Here’s a rant, one of my firsts… on this blog anyway…
Freelancers are considered jobless… Yes, they are. Yes, so are you, you who’s reading this blog, working from home and managing your own blog or website, and handling two and a half kids and a dog. Yes, our lot is considered jobless. Why you ask? Because we work from home, not a place like a regular overstuffed office, or a regular pigeonhole sized cubicle or a closet sized cabin, but from the comforts of our bed, or couch, or the floor. Also because we work when we feel like, because we don’t have weekends and holidays off, we don’t have weddings, anniversaries and doctor’s appointments to carve out of our busy lives, because everyday is a holiday for us. Yes, we work at our pleasure meaning thereby that we don’t work at all, because obviously working means you gotta do a 9-5 thing everyday. It doesn’t matter that we work mostly graveyard shifts after we’ve taken care of all our household chores and the whole world is asleep. Just like it doesn’t matter that you’re nursing a bad knee and can’t sit up, so you’re lying down and working from your bed because the deadline for a project is looming over your head.
Oh, and most importantly, we don’t work because we can take endless holidays and offs whenever the heck we want, because obviously a freelancer has free time all the time, right? Riiiiiiight!
I have a serious beef with people who think that we freelancers/bloggers don’t work because we can take work when we want and how we want. Such people have generally never worked in their lives or are too buried in their office jobs that they cease to think that work exists outside of an office cubicle as well, or are self-important dimwits (pardon my language but I’m mad…very mad). I may be generalizing here but that’s just been my experience. So, apologies to those who fall in this category.
Like recently, someone commented ‘oh you shouldn’t have a problem coming here anytime, you don’t have to work everyday‘… I stared for two seconds at her face before I blurted out ‘don’t presume to understand what my work is like‘. Rude much? Yeah, but she had it coming.
We freelancers may not have fixed hours of work but we work as much as those who work at offices, sometimes more when there’s a deadline coming or when a work is urgent or simply when you haven’t been able to work at your project the whole damn day because of some domestic exigency. On a typical day I start work at around 7 in the morning and barring those times when I have to cook, clean, attend to my daughter, and workout a bit so my aching knee gets back back into shape, I’m always working, come rain or shine, weekdays or weekends or special days. My off days are governed by when I don’t have projects at hand or when there’s a calamity, during which I also have to take care of unfinished business, pay the bills and take care of my social engagements. Should I be considered any less working than an office going woman?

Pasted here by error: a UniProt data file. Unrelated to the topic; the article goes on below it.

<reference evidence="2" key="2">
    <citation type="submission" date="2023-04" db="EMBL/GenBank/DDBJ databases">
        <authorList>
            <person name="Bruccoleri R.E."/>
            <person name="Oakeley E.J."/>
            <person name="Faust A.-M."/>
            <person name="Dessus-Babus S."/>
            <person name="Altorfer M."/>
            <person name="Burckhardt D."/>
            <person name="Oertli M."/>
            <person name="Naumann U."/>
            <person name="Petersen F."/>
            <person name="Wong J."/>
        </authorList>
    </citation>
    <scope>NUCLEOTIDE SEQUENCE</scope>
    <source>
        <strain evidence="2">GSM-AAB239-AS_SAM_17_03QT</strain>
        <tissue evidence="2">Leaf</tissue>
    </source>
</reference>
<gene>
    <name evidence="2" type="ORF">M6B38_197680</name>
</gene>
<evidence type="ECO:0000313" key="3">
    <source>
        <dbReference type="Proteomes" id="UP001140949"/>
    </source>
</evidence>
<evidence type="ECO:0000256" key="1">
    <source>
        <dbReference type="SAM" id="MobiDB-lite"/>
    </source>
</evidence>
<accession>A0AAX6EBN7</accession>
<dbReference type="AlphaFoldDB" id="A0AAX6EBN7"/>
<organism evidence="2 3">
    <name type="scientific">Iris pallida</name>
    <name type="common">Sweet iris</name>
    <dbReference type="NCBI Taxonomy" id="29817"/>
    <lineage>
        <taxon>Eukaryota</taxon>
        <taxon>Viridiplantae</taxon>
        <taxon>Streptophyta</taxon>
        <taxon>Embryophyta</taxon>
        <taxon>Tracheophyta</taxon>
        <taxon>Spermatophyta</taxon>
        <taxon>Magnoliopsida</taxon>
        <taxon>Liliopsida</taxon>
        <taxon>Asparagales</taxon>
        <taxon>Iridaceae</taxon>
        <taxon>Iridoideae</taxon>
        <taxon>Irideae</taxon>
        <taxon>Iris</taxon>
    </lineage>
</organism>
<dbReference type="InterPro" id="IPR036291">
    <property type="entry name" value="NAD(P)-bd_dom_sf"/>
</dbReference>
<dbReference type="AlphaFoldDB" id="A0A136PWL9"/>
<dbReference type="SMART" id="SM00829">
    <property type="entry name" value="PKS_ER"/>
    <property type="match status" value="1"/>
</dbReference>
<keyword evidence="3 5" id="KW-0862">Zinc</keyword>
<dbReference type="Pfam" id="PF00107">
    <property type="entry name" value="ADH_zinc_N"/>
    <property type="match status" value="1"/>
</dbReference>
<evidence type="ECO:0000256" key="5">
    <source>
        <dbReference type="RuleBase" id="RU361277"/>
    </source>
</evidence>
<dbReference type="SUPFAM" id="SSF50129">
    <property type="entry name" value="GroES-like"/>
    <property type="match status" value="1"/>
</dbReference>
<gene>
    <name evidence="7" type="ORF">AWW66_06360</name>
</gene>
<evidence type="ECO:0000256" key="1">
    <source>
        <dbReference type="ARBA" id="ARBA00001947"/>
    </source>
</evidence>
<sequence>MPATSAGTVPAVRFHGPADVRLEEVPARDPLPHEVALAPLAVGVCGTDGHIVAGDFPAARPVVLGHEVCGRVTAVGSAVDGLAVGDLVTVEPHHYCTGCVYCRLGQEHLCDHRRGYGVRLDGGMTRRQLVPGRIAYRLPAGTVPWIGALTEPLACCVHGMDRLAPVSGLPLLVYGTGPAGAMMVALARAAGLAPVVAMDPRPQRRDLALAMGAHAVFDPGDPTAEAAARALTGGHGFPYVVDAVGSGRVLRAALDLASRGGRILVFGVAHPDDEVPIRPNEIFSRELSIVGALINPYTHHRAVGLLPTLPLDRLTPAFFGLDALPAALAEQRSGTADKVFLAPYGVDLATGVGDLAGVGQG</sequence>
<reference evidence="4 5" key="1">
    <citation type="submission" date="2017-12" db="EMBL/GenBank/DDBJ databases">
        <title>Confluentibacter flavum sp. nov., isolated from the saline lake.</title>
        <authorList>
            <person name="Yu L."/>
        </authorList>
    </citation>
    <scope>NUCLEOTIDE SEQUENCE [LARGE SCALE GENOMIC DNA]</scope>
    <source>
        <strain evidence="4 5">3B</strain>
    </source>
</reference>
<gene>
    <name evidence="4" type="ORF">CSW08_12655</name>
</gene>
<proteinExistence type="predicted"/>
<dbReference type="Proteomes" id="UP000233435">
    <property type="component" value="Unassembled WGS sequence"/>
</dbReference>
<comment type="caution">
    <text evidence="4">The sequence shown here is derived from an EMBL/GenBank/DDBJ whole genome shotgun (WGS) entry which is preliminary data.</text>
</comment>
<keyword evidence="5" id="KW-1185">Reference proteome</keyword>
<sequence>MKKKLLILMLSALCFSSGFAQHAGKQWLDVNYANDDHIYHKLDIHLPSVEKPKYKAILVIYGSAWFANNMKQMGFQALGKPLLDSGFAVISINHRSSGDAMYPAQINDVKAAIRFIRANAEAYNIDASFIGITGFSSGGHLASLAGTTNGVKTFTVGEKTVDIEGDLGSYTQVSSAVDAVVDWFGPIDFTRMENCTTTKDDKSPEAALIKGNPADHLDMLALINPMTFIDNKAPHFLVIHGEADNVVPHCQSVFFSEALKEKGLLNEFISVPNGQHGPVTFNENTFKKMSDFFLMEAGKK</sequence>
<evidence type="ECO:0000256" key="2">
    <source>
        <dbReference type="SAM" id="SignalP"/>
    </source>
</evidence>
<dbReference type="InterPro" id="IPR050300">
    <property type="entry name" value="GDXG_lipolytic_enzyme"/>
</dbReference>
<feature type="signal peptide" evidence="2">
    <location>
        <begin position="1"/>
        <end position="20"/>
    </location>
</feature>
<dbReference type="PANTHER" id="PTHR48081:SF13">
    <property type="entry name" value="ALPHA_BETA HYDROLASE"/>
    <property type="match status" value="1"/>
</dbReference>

Then why should someone presume that a freelancer’s or a blogger’s time is dispensable? All you freelancer/blogger-haters freelancing and blogging takes time, care and a continued effort to look for new business and build it too, because it IS a business. We are our own managers, officers, employees, marketing agents and PR personnel… That’s a lot of roles wrapped into one body. Then how, pray tell me, are we less busy than our office going counterparts, if not more?
Then there are some who presume we can work from anywhere possible… Like one friend (I dearly love her but couldn’t help but cringe at her remark) who told me that I should carry my laptop while I’m at a family wedding so I can work from there if need be. While part of the charm of freelancing is working anytime, anywhere, that just isn’t as easy as it sounds. There are some situations and places where you just can not work. Like weddings, celebrations, week long vacations where your family expects you to be not just physically but mentally present as well. Can you imagine working when all your chums and mates are partying just outside the room? No? I thought so…. I’ve tried to take work to one such occasion, kid in tow, and discovered that working at night when you’ve just returned from a day long get-together of dear ones makes you wish you never took the vacation in the first place.
Then there are some who commit writing-blasphemy by telling a freelancer or a blogger – ‘What do you do? All you do is just write. How hard can that be?‘ No, no one’s had the guts to tell me that to my face but a fellow blogger did. I can’t imagine what I’d do to that someone who dares to tell me that. I imagine I would chew them up whole and not even spit out the bones.
The point of this rant is… work is work, no matter how minuscule, no matter how lowly, no matter for how short or long a period of time. Work is not defined by four walls and a computer infront of your face. Neither is it defined by a salary slip or a tax deduction, or the amount of formal wear lined up in your closet. You could be working in your PJ’s or when you’re on the pot or when you’re on a date. You ought to be respected for the fact that you are working, and not sitting idle like some. Not even hous fraus deserve to be called jobless. Maintaining a house, especially with kids, is a gigantic, near impossible task. I’ve been one for nearly seven years now and there are days when I miss my office days and wish I was working at a desk rather than being surrounded by the madness at home. If your hobby is work and you enjoy it, like mine is, that doesn’t make it any less work-y, so don’t let anybody tell you that your work isn’t work. In fact, you’re one of those lucky blokes who get paid for what they like to do (like I am, although dimwits like those cited above make me wish I had a normal job instead).
So, respect work and not its trappings!